May 7, 2007 -- Paris Hilton is headed to jail for irresponsible driving.
Hilton was pulled over for speeding down Sunset Boulevard at night without headlights, and officers soon discovered that she was driving with a suspended license -- the result of a DUI from last September. She's been ordered to begin her 45-day sentence next month.
Media coverage of the fallen heiress and her auto mishaps reminds us of other famous females who prove a danger behind the wheel. Lindsay Lohan was involved in two serious car crashes, Nichole Richie and Michelle Rodriguez have been charged with DUI, and singer Brandy caused multiple collisions on Los Angeles freeway, tragically killing one driver.
Media coverage of these celebrities lends credence to the stereotype of the bad female driver, but don't be fooled: Most women don't drive like Paris.
The idea that women are worse drivers than men is an unfair myth.
I write about this myth, and many more, in my new paperback "Myths, Lies, and Downright Stupidity." Take a look ...
MYTH: Women are worse drivers than men.
TRUTH: Men are worse.
Women have a bad reputation when it comes to driving. Headlines like "Bad Driving 'Linked to Hormones'" fan the fire, sparking jokes like "Why was Helen Keller a bad driver? Because she was a woman." But researchers with the Social Issues Resource Center beg to differ. Its 2002 report analyzed a stack of studies on male and female driving differences and came to a bold conclusion: "In all studies and analyses, without exception, men have been shown to have a higher rate of crashes than women."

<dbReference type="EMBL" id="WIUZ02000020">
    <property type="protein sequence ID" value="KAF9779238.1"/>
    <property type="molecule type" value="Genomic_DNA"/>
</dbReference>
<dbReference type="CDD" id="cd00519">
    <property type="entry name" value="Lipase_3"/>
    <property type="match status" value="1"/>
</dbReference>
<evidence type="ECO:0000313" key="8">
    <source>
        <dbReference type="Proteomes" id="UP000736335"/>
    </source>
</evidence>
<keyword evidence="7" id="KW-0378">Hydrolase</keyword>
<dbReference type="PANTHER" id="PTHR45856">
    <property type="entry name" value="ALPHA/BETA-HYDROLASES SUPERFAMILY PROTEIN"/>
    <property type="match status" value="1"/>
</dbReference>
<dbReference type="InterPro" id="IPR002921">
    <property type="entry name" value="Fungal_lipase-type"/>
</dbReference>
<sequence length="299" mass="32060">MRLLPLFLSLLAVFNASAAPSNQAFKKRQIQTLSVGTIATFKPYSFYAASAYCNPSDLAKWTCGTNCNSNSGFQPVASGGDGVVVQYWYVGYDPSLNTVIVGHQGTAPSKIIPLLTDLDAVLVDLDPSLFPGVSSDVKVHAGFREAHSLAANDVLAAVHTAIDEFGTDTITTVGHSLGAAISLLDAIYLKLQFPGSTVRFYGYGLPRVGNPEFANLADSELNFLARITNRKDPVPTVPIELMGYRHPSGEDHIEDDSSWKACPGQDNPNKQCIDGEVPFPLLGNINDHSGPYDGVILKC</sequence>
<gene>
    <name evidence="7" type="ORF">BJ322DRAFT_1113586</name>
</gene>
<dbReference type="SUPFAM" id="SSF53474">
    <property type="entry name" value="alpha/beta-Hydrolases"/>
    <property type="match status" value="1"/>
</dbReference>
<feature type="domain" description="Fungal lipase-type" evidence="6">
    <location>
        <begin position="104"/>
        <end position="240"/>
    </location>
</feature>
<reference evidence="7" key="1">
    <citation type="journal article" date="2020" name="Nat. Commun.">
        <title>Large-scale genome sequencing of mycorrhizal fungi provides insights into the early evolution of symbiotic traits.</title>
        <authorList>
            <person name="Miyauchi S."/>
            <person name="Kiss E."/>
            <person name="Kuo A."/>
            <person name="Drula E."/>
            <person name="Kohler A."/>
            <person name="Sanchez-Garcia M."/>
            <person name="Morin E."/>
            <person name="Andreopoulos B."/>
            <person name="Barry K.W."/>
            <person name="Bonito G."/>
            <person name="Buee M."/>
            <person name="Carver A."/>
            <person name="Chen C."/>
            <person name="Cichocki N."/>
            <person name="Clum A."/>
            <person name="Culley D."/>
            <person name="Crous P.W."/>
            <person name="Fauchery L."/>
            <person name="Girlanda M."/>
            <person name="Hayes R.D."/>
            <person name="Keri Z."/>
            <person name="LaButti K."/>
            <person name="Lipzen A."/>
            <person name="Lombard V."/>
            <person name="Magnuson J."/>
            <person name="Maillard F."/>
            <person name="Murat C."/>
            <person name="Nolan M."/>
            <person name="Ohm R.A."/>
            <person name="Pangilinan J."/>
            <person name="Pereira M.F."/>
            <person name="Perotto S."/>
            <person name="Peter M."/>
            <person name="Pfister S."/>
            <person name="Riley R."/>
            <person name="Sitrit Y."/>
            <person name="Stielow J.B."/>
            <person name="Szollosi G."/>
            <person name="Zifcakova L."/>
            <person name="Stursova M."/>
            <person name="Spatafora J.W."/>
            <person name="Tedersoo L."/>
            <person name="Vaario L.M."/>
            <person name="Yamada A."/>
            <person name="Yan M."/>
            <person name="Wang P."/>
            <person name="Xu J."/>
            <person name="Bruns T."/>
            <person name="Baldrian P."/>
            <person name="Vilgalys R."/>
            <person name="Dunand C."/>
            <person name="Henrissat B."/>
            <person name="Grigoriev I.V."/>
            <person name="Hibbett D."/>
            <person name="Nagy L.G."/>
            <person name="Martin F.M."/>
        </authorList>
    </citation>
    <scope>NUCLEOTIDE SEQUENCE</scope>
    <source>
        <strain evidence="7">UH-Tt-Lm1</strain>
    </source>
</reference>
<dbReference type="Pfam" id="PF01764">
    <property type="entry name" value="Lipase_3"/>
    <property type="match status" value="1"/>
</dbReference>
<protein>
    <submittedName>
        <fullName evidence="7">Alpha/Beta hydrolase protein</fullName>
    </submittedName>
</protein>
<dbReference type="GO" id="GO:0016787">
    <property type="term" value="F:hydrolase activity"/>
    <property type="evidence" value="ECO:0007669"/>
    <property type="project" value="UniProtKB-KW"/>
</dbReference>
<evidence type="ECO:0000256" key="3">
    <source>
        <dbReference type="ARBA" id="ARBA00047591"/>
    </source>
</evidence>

Men, the report claims, drive faster than women and have less regard for traffic laws: They speed, drive drunk, run stop signs, and therefore crash twice as often as women do. In the United States, men cause 71 percent of all road fatalities, a figure that's remained constant since 1975.
But don't men drive many more miles than women do? Wouldn't that account for some of the difference? It's true that males account for 62 percent of all miles driven, versus 38 percent for females, but even after miles are clocked and driving hours are factored in, men still get into way more fatal accidents.
The good news is that the trend of fatal crashes for both men and women has been steadily decreasing.
Why are men so accident-prone? Blame it on the Stone Age. Those hunter-gatherer genes that helped them feed their families are still active today, and are apparently wreaking havoc on our streets. World Health Organization reports find that men are more aggressive than women in general: A greater number of men die from falls, drowning, poisoning, and a host of other probably avoidable accidents. The WHO 2002 report makes no bones about its perspective: "'Masculinity' may be hazardous to health."